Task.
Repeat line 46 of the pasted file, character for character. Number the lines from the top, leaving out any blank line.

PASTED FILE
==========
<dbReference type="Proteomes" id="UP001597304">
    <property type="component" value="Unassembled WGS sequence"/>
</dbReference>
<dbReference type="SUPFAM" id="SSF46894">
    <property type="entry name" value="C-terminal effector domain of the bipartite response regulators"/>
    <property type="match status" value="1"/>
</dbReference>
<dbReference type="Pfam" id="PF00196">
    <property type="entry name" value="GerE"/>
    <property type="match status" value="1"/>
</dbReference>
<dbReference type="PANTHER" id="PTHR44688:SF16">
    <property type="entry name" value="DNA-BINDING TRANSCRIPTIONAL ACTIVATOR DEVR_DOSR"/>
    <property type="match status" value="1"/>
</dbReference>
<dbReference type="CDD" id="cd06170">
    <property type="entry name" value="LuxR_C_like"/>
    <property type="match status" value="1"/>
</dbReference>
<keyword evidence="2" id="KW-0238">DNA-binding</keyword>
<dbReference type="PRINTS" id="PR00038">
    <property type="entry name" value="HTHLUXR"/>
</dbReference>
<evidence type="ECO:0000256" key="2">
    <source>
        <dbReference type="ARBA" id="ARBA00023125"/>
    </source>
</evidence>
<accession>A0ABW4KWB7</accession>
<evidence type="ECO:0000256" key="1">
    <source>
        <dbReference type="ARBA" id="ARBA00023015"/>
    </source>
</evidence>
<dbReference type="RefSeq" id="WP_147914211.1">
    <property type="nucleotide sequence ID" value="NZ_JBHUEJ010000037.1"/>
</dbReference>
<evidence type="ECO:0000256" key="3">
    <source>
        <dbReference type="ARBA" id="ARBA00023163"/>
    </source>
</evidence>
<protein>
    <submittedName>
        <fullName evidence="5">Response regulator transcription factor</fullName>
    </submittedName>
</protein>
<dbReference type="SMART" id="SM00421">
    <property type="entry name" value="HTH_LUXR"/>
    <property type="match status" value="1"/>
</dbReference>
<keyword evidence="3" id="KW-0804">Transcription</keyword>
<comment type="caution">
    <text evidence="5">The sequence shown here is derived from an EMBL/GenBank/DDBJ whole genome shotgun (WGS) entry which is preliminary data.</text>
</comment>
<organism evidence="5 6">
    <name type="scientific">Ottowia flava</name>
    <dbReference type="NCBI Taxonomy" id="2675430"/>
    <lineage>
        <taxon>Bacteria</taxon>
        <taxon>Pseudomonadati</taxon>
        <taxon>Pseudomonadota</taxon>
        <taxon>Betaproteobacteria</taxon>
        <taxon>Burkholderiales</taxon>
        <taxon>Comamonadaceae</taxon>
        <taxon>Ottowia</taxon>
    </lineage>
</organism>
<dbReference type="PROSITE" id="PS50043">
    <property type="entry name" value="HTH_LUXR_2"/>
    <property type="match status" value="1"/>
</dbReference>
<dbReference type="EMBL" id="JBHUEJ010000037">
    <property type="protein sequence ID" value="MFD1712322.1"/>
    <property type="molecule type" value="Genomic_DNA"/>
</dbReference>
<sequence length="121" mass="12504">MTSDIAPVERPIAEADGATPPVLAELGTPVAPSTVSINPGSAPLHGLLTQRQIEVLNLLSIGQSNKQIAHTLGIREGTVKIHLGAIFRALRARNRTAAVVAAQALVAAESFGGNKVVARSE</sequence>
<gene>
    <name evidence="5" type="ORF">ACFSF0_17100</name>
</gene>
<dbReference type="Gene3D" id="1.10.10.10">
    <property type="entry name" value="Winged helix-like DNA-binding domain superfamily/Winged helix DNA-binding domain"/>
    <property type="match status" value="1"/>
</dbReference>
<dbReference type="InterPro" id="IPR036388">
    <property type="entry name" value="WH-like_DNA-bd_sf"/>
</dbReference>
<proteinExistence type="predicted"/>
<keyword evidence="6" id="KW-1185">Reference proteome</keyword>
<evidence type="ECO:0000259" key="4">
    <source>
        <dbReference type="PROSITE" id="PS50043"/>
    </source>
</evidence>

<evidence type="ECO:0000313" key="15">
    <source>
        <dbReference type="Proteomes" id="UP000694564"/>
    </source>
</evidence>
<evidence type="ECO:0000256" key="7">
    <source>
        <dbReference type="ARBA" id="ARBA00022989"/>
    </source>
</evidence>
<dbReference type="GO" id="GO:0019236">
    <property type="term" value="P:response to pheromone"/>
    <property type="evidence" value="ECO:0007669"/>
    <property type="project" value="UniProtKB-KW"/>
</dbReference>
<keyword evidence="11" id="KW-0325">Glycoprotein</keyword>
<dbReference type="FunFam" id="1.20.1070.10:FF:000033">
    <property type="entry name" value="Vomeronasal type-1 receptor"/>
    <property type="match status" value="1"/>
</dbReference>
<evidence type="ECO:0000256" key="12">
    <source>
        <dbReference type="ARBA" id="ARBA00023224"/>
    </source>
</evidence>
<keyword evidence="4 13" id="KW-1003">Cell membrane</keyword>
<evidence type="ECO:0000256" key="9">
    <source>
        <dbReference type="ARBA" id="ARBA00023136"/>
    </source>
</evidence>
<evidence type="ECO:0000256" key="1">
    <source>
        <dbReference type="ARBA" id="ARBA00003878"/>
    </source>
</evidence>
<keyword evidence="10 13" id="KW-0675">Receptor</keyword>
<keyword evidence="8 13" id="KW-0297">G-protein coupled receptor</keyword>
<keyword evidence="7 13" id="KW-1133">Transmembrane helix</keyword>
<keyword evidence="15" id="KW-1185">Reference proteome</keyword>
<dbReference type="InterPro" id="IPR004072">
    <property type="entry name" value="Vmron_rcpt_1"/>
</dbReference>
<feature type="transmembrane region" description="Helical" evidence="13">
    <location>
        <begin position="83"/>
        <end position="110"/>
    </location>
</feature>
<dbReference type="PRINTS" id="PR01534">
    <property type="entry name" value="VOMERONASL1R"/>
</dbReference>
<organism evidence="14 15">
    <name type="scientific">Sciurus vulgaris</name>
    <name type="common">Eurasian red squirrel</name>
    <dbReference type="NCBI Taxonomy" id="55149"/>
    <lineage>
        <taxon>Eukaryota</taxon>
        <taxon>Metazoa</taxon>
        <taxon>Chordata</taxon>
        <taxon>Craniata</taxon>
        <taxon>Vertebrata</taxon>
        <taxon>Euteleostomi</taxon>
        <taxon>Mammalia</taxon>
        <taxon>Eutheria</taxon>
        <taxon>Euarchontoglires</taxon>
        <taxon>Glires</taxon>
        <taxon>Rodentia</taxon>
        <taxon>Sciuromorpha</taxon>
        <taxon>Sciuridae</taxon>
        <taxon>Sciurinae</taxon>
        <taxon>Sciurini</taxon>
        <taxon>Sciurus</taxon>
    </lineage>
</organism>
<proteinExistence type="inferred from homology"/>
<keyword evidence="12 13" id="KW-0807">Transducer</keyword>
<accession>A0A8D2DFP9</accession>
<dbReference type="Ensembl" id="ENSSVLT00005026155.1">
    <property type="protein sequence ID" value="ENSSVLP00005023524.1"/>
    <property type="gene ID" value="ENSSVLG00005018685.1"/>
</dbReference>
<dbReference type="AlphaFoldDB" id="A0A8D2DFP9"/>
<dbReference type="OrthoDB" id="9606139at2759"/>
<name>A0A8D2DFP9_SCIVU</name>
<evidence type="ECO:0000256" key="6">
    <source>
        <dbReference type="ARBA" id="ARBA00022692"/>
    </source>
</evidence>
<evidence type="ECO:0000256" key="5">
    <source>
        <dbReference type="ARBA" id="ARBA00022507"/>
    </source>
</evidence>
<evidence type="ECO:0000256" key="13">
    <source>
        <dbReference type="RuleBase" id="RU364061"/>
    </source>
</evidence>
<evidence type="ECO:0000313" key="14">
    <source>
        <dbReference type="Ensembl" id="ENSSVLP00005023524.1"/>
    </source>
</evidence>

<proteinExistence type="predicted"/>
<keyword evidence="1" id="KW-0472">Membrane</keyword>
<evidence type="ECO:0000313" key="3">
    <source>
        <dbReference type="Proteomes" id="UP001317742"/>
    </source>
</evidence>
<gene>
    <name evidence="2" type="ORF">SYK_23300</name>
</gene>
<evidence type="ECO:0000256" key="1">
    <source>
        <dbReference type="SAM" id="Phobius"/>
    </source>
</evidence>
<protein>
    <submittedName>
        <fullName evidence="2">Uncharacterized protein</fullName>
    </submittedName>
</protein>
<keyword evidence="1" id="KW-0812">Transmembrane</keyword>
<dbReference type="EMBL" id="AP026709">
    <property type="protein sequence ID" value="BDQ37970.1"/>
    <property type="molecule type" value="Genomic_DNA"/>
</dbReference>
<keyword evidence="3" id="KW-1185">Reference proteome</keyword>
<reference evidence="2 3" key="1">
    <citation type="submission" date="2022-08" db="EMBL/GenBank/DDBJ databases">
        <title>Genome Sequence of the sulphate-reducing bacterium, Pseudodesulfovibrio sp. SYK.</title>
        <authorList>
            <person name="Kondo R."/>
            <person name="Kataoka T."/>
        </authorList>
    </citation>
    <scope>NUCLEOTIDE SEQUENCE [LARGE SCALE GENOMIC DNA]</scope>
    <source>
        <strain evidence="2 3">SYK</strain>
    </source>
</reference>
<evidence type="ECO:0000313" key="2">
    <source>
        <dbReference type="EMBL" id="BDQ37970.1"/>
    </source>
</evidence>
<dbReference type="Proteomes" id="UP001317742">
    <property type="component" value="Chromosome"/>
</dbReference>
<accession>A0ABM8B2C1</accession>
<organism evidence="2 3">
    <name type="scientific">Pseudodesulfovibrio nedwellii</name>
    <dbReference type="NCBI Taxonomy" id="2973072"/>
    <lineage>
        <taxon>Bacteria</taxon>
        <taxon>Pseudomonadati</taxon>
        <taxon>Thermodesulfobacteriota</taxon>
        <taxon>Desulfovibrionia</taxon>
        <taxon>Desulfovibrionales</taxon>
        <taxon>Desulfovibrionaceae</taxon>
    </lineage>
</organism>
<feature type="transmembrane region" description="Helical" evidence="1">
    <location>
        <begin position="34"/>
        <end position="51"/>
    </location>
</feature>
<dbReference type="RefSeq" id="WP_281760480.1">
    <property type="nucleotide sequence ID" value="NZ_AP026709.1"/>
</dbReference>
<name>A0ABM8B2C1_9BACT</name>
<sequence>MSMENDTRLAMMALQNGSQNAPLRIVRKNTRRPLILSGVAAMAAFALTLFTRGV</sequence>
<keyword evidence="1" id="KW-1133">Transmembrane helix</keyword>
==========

    </submittedName>